“The LORD possessed me in the beginning of his way, before his works of old. I was set up from everlasting, from the beginning, or ever the earth was. When [there were] no depths, I was brought forth; when [there were] no fountains abounding with water. Before the mountains were settled, before the hills was I brought forth: While as yet he had not made the earth, nor the fields, nor the highest part of the dust of the world. When he prepared the heavens, I [was] there: when he set a compass upon the face of the depth: When he established the clouds above: when he strengthened the fountains of the deep: When he gave to the sea his decree, that the waters should not pass his commandment: when he appointed the foundations of the earth: Then I was by him, [as] one brought up [with him]: and I was daily [his] delight, rejoicing always before him; Rejoicing in the habitable part of his earth; and my delights [were] with the sons of men.” (Proverbs 8:22-31)
What is notable here is the role of Hokhma with Yahweh in the Creation. Near the end of this passage she says “I was brought by him, [as] one brought up [with him]”. The Hebrew word for “brought up” used here is “amon” which means “trained as a craftsman”. Hokhma plays an active role in creating the earth, the mountains, hills, fields, seas, and the sons of men with whom were her delights. In another text it reads: “The LORD by wisdom [hokhma] hath founded the earth; by understanding hath he established the heavens.” (Proverbs 3:19). In the previous verse, Hokhma is related the Tree of Life itself. “She [is] a tree of life to them that lay hold upon her: and happy [is every one] that retaineth her.” (Proverbs 3:18). It has been noted here that the Hebrew word for happy, “ushar”, may have been a play on words for Asherah, the mother goddess and giver of life. Margaret Barker proposes that the menorah itself, which stood in the first Israelite temple, was a tree of life and a symbol of the Mother Goddess, in fact, an asherah. She suggests that this was the very asherah that Josiah had removed from the temple.  Mormon scholar Daniel Peterson, proposed that family of Lehi would have been very familiar with the relationship of the Tree of Life to the Mother of God. Margaret Barker believes that the First-Temple Judaism understood Yahweh to be the son of God (bene elohim) and that he also had a mother. Daniel Peterson suggests that Nephi would have understood the symbol of the Tree of Life as a symbol of the Mother of God.  When the angel asked Nephi what he desired he said that he desired to know the interpretation of the tree that his father, Lehi, had seen. Interestingly, the angel did not offer an interpretation. Rather he showed him Mary, the mother of Christ. Nephi saw her and then the child in her arms. Then the angel asked him if he understood the meaning of the tree and Nephi answered without hesitation: “Yea, it is the love of God, which sheddeth itself abroad in the hearts of the children of men.” (1 Nephi 11:9-22).
My favorite concept of a Heavenly Mother is in the story of Creation. Granted you need to read between the lines a little, but it makes sense to me. First of all, Hokhma was understood to play a role in the Creation. Also, there is the issue of name of God, Elohim. In Mormonism there is an idea that there is no such thing as a single god, in fact all gods would be god pairs united to become one Elohim. The Doctrine and Covenants mentions a few ways people become gods. First, there is no deification without Christ: “They are they who received the testimony of Jesus... Wherefore, as it is written, they are gods... even the sons of God.” (Doctrine and Covenants 76:51-58). In another section deification comes by participation in celestial marriage: “If a man marry a wife by my word, which is my law, and by the new and everlasting covenant... Ye shall come forth in the first resurrection... Then shall they be gods, because they have no end...” (Doctrine and Covenants 132: 19-20). In another section it is also said that that the highest order of the Celestial Kingdom is for only those who enter into the “new and everlasting covenant.” (Doctrine and Covenants 131:1-4). Mormon apostle Erastus Snow put the concept this way: “There never was a God, and there never will be in all eternities, except they are made of these two component parts; a man and a woman; the male and the female.”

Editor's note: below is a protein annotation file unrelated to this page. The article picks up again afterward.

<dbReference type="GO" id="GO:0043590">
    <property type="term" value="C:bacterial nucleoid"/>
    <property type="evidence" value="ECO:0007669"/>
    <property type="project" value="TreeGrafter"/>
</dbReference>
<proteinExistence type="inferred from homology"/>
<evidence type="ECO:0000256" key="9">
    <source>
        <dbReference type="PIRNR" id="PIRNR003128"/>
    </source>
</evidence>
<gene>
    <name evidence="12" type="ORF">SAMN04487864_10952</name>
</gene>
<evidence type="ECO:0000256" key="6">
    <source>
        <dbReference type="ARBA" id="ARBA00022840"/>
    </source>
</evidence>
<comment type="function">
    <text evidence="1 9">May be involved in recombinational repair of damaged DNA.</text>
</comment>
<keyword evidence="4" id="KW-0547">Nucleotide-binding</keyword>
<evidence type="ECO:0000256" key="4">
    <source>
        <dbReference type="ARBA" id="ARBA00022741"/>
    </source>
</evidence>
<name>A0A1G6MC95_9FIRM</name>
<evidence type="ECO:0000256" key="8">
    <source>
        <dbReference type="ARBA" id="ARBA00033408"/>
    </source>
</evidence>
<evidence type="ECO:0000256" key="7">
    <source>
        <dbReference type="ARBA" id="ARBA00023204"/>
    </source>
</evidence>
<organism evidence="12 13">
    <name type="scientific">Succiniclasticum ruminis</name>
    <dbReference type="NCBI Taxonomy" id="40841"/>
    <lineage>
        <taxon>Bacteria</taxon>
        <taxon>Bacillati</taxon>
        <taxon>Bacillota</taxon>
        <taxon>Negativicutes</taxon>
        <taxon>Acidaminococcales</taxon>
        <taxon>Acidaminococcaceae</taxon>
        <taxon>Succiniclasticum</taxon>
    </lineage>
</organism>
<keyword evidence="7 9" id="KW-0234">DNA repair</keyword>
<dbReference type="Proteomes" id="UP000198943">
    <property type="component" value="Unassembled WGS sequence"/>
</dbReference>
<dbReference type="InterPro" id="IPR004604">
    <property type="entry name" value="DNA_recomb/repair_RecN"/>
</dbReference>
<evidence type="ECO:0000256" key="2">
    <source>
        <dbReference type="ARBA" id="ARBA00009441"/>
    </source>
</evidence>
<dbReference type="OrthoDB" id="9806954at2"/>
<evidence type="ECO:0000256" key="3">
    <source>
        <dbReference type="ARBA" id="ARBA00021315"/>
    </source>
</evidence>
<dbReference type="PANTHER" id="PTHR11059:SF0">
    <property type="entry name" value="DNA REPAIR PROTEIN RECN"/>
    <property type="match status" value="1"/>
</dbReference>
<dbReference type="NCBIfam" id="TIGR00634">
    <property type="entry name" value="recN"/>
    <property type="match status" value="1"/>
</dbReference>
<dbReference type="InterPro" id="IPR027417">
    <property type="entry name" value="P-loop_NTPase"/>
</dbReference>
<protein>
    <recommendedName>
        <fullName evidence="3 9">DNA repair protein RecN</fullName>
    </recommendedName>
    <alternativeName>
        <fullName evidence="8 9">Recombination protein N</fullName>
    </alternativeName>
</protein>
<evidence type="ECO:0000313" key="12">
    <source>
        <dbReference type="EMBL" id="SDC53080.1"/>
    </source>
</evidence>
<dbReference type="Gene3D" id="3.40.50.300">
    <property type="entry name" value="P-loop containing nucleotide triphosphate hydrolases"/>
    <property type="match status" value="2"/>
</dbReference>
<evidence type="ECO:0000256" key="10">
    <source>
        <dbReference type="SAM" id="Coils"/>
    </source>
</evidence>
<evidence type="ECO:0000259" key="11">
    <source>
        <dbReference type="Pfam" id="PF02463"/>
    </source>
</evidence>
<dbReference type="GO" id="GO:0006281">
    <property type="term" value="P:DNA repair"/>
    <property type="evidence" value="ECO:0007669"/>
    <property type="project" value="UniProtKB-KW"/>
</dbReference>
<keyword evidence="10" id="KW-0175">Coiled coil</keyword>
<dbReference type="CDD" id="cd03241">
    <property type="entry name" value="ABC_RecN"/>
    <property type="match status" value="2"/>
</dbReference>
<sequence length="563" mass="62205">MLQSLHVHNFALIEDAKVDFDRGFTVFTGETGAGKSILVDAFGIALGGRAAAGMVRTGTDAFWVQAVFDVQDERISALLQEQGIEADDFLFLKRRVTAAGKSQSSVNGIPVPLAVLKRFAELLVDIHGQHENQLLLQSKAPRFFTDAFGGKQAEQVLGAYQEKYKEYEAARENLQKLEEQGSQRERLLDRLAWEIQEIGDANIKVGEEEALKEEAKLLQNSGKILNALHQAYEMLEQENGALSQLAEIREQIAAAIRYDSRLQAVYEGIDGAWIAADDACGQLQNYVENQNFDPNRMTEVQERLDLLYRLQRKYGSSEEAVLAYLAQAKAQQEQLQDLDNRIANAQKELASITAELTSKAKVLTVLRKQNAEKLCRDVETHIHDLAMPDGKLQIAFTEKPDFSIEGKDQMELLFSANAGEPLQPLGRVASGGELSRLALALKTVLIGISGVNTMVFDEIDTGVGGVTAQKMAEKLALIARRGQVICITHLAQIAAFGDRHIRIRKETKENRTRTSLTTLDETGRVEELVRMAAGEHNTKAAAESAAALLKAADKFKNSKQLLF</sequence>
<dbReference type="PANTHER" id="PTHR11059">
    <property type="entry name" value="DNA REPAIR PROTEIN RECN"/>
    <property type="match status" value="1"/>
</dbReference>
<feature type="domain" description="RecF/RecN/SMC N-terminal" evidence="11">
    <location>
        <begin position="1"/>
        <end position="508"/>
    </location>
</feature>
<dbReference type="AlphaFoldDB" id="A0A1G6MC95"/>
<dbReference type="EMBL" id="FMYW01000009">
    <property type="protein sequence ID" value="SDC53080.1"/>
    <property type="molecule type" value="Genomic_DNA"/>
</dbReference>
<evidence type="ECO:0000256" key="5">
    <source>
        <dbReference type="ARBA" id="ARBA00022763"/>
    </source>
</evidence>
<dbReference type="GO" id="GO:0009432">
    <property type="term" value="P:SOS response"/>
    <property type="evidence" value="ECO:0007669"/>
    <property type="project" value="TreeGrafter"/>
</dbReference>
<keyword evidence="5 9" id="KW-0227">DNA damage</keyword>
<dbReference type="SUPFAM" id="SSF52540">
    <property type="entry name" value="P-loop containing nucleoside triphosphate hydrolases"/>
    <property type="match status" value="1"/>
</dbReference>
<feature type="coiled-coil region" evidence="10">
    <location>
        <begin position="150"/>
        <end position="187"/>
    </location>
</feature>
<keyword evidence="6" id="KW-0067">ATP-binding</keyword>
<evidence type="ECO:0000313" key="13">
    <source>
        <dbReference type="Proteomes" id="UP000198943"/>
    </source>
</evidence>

After Elohim had made the Earth, the light and darkness, heavens, seas, land, plants, and animals, they set about to create mankind, in Hebrew “adam”.
“And said, Elohim, Let us make adam in our image, after our likeness: and let them have dominion over the fish of the sea, and over the fowl of the air, and over the cattle, and over all the earth, and over every creeping thing that creeps upon the earth.
“So created Elohim, adam in his image, in the image of Elohim he created him; male and female he created them.” (Genesis 1: 26-27, my translation)
This story brings up an interesting thought. Mankind, adam, was created in the image and likeness of Elohim, the gods. They were created male and female. It would seem here that Elohim has both a male and female image and likeness. This could mean that both male and female are compound in one being. That is one interpretation. However, I prefer the view that the Elohim are actually two beings, a father and mother. Man being created in the image and likeness of God the Father and woman in the image and likeness of God the Mother. There is a lot to consider here. Particularly important is the idea that these two divine beings live in such unity that they can be considered one God while still retaining their ontological distinctiveness. How could this serve as an example for earthly things? Can husbands and wives pattern their marriages after this kind of unity? Much can be gained from exploring these ideas.
 Patai, Raphael. The Hebrew Goddess. Wayne State University Press. 1990. p. 28.
 Barker, Margaret. Temple Theology: An Introduction. Society For Promoting Christian Knowledge. 2004. p. 7.
 Patai, p. 96.
 Patai, p. 97.
 Barker, p. 90
 Peterson, Daniel. Nephi and His Asherah. Journal of Book of Mormon Studies: Volume - 9, Issue - 2, Pages: 16-25. Provo, Utah: Maxwell Institute, 2000
See an online version here: http://maxwellinstitute.byu.edu/publications/jbms/?vol=9&num=2&id=223
 Journal of Discourse 19:270
Ostler, Blake. Exploring Mormon Thought: Of God and Gods. Volume 3. Kofford Books. 2008. pgs. 41-121.
Smith, Mark. The Origins of Biblical Monotheism: Israel’s Polytheistic Background. Oxford. 2003.
Dever, William. Did God Have a Wife?: Archeology and Folk Religion of Ancient Israel. Wm. B. Eerdmans Publishing Company. 2008.